Two groups were established: patients who had a REAMI during their ICCU stay and those who did not. We adopted the definition of REAMI used for the PRIMVAC Registry: clear evidence, more than 24 hours after the index AMI, of a renewed increase in cardiac enzymes (more than twice the laboratory reference values if they had decreased to below that level), with or without chest pain and/or electrocardiographic changes (ST segment elevation or depression), which can occur in the same leads as the index AMI or in others. For the diagnosis, cardiac enzymes were measured at least once every 24 hours. We analyzed the demographic characteristics, coronary history, coronary risk factors, electrocardiographic data from the index AMI, diagnostic and therapeutic procedures carried out during the ICCU stay, medication administered during the ICCU stay and the complications presenting in the ICCU. These variables have been defined elsewhere.5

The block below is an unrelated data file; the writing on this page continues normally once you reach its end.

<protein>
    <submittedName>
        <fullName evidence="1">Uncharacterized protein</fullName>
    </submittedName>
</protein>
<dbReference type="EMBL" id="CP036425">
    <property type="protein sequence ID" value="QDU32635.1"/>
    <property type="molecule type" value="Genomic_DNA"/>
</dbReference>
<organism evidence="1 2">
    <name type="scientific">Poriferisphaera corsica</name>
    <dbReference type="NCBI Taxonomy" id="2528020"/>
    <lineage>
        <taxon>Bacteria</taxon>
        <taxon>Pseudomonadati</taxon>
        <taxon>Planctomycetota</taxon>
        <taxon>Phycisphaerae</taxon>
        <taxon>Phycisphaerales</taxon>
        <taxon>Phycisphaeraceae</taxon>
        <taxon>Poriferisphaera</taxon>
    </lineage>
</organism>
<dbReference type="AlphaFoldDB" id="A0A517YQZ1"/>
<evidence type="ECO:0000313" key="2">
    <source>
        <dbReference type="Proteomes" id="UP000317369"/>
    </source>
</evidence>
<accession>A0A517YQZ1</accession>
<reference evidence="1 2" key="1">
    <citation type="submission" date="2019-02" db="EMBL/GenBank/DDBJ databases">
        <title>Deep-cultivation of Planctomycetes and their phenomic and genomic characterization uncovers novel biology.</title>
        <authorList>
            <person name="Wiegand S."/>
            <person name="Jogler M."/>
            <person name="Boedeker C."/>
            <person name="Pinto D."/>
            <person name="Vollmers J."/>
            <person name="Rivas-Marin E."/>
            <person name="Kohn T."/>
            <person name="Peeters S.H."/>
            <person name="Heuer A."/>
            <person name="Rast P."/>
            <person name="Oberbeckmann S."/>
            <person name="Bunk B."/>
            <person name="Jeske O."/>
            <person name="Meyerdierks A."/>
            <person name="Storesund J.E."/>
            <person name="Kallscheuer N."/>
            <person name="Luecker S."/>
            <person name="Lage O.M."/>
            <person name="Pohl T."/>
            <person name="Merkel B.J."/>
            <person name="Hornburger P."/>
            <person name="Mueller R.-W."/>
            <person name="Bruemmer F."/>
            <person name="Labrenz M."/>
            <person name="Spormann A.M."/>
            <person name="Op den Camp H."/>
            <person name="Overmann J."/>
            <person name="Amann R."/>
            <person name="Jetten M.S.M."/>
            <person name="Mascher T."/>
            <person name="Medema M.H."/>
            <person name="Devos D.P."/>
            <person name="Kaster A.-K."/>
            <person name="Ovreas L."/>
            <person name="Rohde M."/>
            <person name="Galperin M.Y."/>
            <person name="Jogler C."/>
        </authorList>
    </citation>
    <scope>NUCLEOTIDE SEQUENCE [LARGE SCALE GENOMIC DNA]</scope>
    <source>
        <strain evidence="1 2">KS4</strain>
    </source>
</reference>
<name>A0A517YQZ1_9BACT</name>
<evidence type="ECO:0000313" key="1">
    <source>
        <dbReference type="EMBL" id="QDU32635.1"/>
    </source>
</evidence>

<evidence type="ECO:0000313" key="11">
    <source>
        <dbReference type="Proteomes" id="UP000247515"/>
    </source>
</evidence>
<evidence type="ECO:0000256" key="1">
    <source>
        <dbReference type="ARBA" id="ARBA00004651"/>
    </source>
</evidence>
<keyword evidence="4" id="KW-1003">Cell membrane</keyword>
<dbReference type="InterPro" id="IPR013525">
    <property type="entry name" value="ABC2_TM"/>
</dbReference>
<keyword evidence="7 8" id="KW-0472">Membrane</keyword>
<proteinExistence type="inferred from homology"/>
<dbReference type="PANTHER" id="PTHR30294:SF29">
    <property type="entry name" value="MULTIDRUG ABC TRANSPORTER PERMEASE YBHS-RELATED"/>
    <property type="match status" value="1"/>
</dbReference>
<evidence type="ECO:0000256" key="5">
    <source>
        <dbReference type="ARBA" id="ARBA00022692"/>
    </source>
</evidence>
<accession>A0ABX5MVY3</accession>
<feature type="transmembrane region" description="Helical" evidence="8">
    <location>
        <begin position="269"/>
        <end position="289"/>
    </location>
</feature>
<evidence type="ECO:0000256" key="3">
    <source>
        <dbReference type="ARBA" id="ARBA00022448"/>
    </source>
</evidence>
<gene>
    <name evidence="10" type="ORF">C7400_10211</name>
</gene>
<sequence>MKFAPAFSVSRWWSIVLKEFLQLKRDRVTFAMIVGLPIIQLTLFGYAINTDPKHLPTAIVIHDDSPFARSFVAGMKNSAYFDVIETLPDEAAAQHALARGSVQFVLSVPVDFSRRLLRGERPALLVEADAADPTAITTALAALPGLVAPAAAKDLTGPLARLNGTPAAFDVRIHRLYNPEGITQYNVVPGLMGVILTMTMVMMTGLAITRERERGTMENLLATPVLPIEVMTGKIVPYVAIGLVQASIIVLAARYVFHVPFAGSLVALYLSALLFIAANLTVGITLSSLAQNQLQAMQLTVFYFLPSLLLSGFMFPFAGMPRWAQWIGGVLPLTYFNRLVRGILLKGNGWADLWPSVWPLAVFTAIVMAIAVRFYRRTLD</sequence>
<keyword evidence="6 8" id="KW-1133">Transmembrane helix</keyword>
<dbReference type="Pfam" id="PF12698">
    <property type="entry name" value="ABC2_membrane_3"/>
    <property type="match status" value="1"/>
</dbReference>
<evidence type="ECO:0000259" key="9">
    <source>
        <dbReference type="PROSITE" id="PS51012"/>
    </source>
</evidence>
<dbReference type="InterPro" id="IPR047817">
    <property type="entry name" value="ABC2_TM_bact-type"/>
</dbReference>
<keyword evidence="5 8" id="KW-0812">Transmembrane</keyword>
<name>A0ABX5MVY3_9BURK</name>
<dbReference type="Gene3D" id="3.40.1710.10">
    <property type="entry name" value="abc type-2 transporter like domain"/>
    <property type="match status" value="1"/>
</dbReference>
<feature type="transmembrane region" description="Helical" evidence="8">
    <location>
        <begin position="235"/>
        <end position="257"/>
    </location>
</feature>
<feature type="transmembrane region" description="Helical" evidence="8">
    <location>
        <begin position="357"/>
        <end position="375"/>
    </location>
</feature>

Statistical Analysis

The quantitative (continuous) variables are expressed as the mean and standard deviation and the proportions as percentages. The differences between the categorical variables were analyzed using the Pearson χ² test with Yates' correction and Fisher's exact test, when necessary. For the continuous variables, Student's t test was employed. All statistical tests were two-sided and considered significant at P<.05.